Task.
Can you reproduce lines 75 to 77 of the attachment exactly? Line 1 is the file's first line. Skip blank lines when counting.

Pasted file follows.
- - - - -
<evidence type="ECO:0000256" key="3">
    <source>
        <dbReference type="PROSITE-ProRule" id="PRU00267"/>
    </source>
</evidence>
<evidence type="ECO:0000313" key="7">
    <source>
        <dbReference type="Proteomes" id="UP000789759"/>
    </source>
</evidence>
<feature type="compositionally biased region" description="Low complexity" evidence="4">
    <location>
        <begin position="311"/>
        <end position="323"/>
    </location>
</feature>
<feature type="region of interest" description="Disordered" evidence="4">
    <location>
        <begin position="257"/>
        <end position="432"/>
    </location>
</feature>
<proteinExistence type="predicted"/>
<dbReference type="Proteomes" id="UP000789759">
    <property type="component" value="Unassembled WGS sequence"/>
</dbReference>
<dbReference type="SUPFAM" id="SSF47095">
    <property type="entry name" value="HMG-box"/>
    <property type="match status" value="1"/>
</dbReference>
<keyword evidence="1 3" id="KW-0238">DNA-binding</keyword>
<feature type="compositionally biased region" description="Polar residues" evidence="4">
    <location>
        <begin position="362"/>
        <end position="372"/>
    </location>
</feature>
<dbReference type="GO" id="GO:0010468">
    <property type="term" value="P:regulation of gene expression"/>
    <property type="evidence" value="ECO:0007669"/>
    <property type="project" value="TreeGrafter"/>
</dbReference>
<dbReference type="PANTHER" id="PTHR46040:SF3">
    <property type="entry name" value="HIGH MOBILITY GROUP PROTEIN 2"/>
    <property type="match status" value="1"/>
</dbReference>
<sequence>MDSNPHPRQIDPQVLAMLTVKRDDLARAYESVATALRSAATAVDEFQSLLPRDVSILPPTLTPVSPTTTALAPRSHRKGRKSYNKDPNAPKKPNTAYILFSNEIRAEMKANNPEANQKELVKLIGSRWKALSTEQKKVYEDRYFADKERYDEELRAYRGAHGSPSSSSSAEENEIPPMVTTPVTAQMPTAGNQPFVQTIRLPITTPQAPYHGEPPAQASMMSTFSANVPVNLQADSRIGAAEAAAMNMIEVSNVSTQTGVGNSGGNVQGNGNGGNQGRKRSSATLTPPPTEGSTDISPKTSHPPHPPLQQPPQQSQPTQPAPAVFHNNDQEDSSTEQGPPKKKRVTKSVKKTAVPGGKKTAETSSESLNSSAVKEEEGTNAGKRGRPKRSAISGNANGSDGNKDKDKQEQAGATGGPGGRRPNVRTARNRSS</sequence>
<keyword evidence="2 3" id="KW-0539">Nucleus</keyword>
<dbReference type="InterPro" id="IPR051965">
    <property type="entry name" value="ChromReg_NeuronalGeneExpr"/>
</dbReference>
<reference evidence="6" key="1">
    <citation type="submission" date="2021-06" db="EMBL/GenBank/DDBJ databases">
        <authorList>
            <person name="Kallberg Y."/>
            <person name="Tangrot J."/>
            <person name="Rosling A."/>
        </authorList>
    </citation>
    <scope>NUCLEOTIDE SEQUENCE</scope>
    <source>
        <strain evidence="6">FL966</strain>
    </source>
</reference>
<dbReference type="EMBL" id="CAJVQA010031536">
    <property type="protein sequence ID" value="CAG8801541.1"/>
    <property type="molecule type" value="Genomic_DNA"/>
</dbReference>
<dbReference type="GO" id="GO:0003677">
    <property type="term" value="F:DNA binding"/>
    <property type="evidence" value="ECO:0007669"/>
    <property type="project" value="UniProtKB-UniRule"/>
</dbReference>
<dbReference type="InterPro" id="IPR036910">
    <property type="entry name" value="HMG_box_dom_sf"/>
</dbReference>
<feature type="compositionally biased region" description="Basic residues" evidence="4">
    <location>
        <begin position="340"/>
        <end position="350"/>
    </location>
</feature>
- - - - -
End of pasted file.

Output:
    <property type="entry name" value="HMG_box_dom_sf"/>
</dbReference>
<feature type="compositionally biased region" description="Basic residues" evidence="4">